tree: ad2b148d2e7fca57d131c07c0b3ff5103ebb4a4f [path history] [tgz]
  1. example-authcrypt/
  2. example-benchmark/
  3. example-hashing/
  4. example-selftest/
  5. example-tls-client/
  7. entropy_hardware_poll.c
  8. module.json
  10. target_config.h

mbed TLS

mbed TLS (formerly known as PolarSSL) makes it trivially easy for developers to include cryptographic and SSL/TLS capabilities in their embedded products, with a minimal code footprint. It offers an SSL library with an intuitive API and readable source code.

The Beta release of mbed TLS integrates the mbed TLS library into mbed OS, mbed SDK and yotta. This is a preview release intended for evaluation only and is not recommended for deployment. It currently implements no secure source of random numbers, weakening its security.

Sample programs

This release includes the following examples:

  1. TLS client: found in test/example-tls-client. Downloads a test file from an HTTPS server and looks for a specific string in that file.

  2. Self test: found in test/example-selftest. Tests different basic functions in the mbed TLS library.

  3. Benchmark: found in test/example-benchmark. Measures the time taken to perform basic cryptographic functions used in the library.

These examples are integrated as yotta tests, so that they are built automatically when you build mbed TLS. You'll find more examples in the various test/example-* directories.

Running mbed TLS

To build and run the example, please follow the instructions in the TLS client example directory. These include a list of prerequisites and an explanation of building mbed TLS with yotta.

Configuring mbed TLS features

mbed TLS makes it easy to disable any feature during compilation that isn't required for a particular project. The default configuration enables all modern and widely-used features, which should meet the needs of new projects, and disables all features that are older or less common, to minimize the code footprint.

The list of available compilation flags is presented in the fully documented config.h file, present in the mbedtls directory of the yotta module.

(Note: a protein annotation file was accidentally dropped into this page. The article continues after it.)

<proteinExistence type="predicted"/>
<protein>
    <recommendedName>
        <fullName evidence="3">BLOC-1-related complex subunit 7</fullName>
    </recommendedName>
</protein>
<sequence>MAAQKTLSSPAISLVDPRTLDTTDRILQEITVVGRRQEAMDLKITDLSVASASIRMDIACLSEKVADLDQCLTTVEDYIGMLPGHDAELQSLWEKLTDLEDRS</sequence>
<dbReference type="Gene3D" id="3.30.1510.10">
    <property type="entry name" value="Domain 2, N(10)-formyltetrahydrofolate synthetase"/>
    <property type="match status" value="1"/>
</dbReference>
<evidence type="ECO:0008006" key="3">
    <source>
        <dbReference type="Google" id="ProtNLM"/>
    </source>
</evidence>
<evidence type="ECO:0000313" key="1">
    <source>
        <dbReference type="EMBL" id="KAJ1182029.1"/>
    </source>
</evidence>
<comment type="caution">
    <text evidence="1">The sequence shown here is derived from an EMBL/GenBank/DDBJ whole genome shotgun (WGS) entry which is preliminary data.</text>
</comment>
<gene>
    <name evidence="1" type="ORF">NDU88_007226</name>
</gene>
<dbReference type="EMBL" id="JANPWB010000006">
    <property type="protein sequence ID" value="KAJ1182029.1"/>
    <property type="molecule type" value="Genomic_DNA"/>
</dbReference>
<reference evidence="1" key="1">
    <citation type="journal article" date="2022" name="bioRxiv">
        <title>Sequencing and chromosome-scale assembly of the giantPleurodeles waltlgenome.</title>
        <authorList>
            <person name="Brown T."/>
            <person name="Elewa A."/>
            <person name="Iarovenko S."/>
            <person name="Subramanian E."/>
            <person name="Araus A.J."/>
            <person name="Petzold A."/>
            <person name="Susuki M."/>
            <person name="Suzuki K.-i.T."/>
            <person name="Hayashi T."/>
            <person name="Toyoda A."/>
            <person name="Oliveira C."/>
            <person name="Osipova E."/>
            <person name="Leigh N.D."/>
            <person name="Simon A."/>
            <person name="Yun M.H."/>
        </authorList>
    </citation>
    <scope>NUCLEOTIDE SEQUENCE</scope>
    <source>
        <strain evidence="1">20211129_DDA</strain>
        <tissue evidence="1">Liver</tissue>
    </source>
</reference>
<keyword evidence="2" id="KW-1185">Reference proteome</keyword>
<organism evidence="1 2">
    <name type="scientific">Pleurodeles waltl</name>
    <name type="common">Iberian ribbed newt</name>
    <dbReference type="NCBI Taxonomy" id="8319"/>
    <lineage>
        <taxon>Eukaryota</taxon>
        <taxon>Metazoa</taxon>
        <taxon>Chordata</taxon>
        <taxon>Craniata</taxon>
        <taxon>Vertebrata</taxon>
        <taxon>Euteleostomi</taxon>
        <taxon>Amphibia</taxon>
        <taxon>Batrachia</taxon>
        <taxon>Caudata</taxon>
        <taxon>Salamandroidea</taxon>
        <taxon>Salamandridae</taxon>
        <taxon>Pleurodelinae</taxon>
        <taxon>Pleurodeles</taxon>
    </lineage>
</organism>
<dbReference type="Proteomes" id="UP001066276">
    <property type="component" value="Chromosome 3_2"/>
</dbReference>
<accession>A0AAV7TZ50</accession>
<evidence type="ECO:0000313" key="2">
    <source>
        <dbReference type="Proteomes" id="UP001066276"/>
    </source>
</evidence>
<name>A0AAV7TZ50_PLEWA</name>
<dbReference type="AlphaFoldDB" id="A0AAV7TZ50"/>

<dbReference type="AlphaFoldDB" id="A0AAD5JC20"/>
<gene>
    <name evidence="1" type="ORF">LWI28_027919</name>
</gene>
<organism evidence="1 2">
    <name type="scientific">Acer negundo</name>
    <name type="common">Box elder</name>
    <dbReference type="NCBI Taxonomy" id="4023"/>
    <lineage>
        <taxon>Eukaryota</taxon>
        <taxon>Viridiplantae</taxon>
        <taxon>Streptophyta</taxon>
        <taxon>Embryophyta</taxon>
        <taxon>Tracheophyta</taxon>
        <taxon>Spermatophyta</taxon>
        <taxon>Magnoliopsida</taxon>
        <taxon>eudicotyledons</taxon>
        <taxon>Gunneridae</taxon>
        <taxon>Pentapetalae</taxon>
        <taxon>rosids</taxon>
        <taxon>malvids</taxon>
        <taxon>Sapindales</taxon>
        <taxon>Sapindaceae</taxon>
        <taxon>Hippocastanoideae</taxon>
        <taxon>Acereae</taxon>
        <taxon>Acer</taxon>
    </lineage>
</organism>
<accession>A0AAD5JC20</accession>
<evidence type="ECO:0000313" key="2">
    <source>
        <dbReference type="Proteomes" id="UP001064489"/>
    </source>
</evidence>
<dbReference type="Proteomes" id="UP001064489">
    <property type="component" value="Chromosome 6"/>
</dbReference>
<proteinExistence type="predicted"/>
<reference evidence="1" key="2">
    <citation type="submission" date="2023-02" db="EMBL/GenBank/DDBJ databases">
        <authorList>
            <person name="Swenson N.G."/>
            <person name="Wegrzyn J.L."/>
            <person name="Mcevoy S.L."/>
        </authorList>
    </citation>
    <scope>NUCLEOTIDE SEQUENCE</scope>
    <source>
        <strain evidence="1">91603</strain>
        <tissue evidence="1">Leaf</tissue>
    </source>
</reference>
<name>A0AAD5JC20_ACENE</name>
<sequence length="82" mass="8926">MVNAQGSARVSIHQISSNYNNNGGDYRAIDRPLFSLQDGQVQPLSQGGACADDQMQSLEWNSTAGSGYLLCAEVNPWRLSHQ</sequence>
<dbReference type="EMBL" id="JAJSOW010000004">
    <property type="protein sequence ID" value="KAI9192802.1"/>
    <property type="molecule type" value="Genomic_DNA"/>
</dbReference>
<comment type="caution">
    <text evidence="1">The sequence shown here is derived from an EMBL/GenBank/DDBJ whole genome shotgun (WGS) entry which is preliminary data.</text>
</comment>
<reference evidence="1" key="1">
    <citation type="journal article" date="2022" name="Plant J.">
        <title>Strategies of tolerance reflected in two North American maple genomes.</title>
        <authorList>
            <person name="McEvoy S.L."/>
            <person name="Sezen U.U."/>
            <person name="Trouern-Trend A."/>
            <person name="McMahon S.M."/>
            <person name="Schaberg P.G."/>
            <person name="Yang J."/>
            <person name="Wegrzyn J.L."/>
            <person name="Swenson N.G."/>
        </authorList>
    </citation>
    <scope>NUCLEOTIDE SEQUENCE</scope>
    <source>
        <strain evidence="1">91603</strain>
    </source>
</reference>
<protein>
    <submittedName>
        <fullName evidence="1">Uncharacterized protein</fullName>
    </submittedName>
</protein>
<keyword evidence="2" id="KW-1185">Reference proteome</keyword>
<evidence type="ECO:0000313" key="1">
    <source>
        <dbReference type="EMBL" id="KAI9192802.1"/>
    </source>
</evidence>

If you need to adjust those flags, you can provide your own configuration file with suitable #define and #undef statements. These will be included between the default definitions and the sanity checks. Your configuration file should be in your application‘s include directory, and can be named freely; you just need to let mbed TLS know the file’s name. To do that, use yotta‘s configuration system. The file’s name should be in your config.json file, under mbedtls, as the key user-config-file. For example:

   "mbedtls": {
      "user-config-file": "\"myapp/my_mbedtls_config_changes.h\""

Please note: you need to provide the exact name that will be used in the #include directive, including the <> or quotes around the name.


We gratefully accept bug reports and contributions from the community. There are some requirements we need to fulfill in order to be able to integrate contributions:

  • Simple bug fixes to existing code do not contain copyright themselves and we can integrate without issue. The same is true of trivial contributions.

  • For larger contributions, such as a new feature, the code can possibly fall under copyright law. We then need your consent to share in the ownership of the copyright. We have a form for this, which we will send to you in case you submit a contribution or pull request that we deem this necessary for.

To contribute, please:

  • Check for open issues or start a discussion around a feature idea or a bug.

  • Fork the mbed TLS repository on GitHub to start making your changes. As a general rule, you should use the “development” branch as a basis.

  • Write a test that shows that the bug was fixed or that the feature works as expected.

  • Send a pull request and bug us until it gets merged and published. We will include your name in the ChangeLog :)